The primary indication of meth addiction is a drastic loss of interest in life aspects that were once important to the individual. Hobbies, relationships, and job aspirations may no longer be a priority or of interest to an addict. Although many addicts Initially try to conceal their substance abuse, they may not be able to do so over time as methamphetamine tends to chemically change the way a user thinks and behaves.

Diagnostic and Statistical Manual of Mental Disorders (DSM) states that if an individual meets more than two of the following conditions within 12 months, that patient can be formally diagnosed as having a meth use disorder:

  • Overdosing or driving under the influence
  • Disregard for professional, academic, or personal obligations
  • Social or interpersonal problems resulting from meth use
  • Experiencing withdrawal symptoms when trying to quit meth
  • Development of tolerance
  • Prolonged use of higher quantities of meth
  • Repeated failures to regulate or discontinue use entirely
  • Spending a great deal of time abusing meth
  • Experience physical or psychological difficulties due to meth use
  • Giving up activities to use or get meth
  • Continuously experiencing drug cravings

Comprehending Meth withdrawal

The effects of meth withdrawal are crippling and unpleasant and may encourage the user to take more of the substance to combat the withdrawal symptoms. This can lead to a downward spiral of repeated meth abuse, and as a result, reinforce a cycle of addiction.

Meth withdrawal symptoms may vary from person to person. The extent of the adverse effects depends on several variables, including the length of time the person consumed meth, the quantity of meth used, how often they used it, method of consumption, and whether they engaged in polydrug abuse. Usually, those who inject meth may undergo a slower, more painful withdrawal process than others.

Signs and symptoms of meth withdrawal could include:

  • Fatigue
  • Increased appetite
  • Agitation
  • Insomnia
  • Excessive sweating
  • Paranoia
  • Hallucinations
  • Fever
  • Red, itchy eyes
  • Confusion
  • Nausea
  • Loss of motivation
  • Tremor
  • Suicidal thoughts
  • Stomach ache
  • Anxiety
  • Severe depression
  • Dehydration

FAQ

What are the symptoms of methamphetamine withdrawal?

Methamphetamine withdrawal can cause increased levels of agitation, nausea, insomnia, tremors, fever, dehydration, depression, and suicidal thoughts.

Can methamphetamine addiction be treated successfully?

It is possible for a methamphetamine addict to effectively recover from meth addiction.

Meth Withdrawal Timeline

The specific time frame for withdrawal may vary between individuals. However, the acute withdrawal phase typically peaks after around day two or three after the last use and generally begins to alleviate within a week. Although psychological symptoms such as mood swings, anxiety, drug cravings, sleep disturbances, and depression can last over multiple weeks, some symptoms can last for several months to a year.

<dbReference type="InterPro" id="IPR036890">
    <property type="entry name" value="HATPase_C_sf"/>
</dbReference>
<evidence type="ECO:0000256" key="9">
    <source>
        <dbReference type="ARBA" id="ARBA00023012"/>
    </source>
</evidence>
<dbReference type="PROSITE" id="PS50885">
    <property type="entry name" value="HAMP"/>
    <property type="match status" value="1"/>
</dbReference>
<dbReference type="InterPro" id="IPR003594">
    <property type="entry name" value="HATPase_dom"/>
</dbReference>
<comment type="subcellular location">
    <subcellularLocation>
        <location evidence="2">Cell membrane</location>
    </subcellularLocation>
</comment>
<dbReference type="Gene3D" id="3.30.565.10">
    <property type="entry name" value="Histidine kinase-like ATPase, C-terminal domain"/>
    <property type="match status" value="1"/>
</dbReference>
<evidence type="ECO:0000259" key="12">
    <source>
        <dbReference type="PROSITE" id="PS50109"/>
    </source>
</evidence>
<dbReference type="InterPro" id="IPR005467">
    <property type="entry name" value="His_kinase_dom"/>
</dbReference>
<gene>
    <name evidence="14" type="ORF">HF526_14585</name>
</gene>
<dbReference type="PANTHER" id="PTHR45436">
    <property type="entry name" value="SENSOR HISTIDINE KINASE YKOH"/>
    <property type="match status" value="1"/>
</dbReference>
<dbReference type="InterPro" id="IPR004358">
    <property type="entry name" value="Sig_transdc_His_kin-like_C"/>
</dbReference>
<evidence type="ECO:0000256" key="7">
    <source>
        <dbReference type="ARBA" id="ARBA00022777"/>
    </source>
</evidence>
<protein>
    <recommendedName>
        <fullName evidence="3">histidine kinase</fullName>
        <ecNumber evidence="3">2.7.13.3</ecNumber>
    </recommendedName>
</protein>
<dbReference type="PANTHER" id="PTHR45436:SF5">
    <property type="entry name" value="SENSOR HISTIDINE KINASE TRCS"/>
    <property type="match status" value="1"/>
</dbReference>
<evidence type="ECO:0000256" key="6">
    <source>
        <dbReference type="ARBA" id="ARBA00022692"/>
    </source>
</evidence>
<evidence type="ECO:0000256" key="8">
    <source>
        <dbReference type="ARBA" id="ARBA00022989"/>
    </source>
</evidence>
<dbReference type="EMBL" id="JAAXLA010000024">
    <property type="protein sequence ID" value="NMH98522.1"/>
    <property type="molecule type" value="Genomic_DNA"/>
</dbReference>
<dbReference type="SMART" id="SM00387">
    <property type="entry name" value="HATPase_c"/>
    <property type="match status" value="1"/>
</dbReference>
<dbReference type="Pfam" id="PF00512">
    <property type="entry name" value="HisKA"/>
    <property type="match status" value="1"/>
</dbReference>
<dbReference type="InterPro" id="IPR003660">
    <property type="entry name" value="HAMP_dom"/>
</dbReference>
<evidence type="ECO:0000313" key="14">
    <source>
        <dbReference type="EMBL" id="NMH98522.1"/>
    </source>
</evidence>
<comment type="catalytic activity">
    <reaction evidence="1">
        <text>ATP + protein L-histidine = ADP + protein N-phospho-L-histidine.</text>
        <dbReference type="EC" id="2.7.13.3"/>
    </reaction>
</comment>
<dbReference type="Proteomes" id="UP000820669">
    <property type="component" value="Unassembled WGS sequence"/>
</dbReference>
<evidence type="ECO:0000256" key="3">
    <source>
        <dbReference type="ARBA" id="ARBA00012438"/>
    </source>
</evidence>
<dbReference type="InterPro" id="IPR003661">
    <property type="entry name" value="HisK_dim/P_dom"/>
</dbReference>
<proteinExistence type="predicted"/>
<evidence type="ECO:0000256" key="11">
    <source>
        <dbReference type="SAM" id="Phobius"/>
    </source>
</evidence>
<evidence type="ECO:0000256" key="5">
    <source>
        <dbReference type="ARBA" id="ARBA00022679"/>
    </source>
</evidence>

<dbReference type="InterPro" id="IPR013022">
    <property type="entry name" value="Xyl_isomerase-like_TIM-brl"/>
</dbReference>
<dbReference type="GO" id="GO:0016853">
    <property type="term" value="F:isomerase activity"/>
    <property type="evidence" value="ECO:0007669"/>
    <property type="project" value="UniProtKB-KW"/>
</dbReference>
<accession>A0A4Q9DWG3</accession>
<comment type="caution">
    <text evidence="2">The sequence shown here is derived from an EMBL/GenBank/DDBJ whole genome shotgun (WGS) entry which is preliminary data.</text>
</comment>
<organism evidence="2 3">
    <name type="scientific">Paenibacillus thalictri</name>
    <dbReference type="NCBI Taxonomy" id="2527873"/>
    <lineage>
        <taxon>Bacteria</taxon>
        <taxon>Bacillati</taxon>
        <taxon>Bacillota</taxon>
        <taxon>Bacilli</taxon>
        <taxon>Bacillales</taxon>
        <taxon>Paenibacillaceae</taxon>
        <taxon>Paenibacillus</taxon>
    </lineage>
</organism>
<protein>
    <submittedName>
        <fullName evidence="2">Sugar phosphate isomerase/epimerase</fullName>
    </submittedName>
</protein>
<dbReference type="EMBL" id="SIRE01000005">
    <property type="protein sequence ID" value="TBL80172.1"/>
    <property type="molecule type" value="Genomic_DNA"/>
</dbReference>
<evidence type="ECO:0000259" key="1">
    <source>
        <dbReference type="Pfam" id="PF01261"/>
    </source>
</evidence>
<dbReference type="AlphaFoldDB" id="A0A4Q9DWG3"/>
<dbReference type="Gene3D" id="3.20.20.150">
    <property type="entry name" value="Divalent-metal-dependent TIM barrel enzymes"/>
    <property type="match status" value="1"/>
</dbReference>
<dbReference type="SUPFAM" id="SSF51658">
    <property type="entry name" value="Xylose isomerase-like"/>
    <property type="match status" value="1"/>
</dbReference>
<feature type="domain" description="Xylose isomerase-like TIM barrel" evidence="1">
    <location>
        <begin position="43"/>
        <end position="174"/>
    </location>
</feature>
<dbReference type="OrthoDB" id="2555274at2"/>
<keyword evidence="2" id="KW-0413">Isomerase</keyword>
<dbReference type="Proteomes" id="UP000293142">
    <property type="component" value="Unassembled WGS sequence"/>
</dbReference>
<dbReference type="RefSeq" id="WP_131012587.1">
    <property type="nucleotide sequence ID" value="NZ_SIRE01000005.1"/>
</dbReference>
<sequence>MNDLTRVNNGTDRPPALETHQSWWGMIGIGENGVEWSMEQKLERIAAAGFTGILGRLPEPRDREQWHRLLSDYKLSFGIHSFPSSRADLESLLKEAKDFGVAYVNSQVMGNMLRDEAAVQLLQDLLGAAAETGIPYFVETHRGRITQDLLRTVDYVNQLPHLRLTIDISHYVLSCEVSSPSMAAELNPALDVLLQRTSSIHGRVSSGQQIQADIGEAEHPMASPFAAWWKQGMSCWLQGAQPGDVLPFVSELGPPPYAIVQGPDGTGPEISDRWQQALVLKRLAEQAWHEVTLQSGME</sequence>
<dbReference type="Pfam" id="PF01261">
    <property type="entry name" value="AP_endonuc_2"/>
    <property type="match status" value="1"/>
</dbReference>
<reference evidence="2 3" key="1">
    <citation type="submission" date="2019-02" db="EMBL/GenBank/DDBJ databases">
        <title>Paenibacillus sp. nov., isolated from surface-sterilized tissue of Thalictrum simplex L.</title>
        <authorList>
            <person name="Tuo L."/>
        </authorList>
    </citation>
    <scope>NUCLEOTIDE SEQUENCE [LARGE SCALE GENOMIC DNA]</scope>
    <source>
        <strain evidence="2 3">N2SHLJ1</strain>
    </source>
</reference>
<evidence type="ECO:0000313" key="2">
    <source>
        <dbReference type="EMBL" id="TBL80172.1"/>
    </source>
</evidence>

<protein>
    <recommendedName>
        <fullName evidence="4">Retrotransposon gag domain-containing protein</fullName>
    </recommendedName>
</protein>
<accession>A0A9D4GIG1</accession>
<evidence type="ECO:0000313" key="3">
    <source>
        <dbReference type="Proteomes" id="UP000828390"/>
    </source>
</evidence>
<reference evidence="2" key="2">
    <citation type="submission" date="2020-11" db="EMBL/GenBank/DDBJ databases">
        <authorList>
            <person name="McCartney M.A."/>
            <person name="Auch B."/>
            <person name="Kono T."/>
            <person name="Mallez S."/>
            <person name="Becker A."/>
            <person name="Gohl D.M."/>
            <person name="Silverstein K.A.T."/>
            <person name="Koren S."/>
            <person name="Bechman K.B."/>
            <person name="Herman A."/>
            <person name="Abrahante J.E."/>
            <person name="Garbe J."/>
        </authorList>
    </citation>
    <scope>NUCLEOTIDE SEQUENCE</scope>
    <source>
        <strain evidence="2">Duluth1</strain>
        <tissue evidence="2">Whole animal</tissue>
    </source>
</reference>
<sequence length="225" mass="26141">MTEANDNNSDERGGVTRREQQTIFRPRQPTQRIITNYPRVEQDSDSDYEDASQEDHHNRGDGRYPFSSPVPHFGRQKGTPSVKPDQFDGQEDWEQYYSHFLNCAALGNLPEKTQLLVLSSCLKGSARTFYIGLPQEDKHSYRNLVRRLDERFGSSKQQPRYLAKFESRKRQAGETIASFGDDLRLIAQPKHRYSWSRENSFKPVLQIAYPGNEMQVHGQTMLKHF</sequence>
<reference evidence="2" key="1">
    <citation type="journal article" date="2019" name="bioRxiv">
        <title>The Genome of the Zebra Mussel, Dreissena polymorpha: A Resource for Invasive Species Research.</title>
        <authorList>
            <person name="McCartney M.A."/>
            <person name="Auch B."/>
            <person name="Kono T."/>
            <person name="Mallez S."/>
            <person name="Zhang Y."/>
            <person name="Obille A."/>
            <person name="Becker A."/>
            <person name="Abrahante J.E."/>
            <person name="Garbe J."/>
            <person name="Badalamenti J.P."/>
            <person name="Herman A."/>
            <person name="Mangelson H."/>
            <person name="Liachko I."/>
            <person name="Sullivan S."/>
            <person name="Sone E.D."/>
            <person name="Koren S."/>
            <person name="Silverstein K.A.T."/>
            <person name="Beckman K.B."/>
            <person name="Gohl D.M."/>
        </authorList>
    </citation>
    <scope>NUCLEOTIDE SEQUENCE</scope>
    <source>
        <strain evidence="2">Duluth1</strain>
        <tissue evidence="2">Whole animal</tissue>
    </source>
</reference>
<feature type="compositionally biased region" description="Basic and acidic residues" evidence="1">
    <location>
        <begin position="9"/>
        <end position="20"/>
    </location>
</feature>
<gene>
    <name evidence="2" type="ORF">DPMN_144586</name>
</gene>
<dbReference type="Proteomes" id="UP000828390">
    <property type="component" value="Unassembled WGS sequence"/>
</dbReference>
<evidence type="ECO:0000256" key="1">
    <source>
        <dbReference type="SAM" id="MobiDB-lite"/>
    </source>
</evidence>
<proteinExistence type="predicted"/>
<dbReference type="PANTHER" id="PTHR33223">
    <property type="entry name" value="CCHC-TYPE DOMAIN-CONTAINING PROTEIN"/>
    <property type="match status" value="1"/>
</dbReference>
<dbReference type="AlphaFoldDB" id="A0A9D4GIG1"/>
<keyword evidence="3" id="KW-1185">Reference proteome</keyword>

The first 48 hours

This phase is known as the crash. Former users may experience a rapid decline in energy, mental performance, nausea, abdominal cramping, and vomiting during the first 24 – 48 hours.

Days 3 to 10

This is when withdrawal symptoms usually begin to peak. Patients will experience intense depression, anxiety, and extreme exhaustion as the body attempts to adapt without meth. Some patients may also experience muscle aches and shaking, as well as intense meth cravings.

Days 14 to 20

At the end of the second week, most physical symptoms begin to subside, but intense drug cravings may persist. Continuous fatigue and depression are common throughout this period.

After the first month

The worst withdrawal symptoms begin to decline. The remaining effects will disappear over time. However, some psychological symptoms, such as depression and anxiety, can continue over several months until they diminish.

Meth Detox Phase: What to Expect

Detox centers provide their patients with a safe and comfortable environment as they undergo treatment. During this process, patients initially undergo a physical and psychological examination to help determine the right treatment plan for them. This helps doctors better understand the medical care and attention each patient requires. Once a treatment plan is decided upon, patients will undergo the detoxification process under the watchful eyes of medical professionals at the treatment center.

Immediately after evaluations, patients undergo their personalized detox plan. There are currently no specific drugs designed to ease the withdrawal of methamphetamine. However, some can be used to help relieve the intensity of certain symptoms.

A few medications generally used during meth detoxification may include:

  • Bupropion – This medication is generally used to help people stop smoking tobacco. However, this drug has also been shown to be very useful in minimizing drug cravings.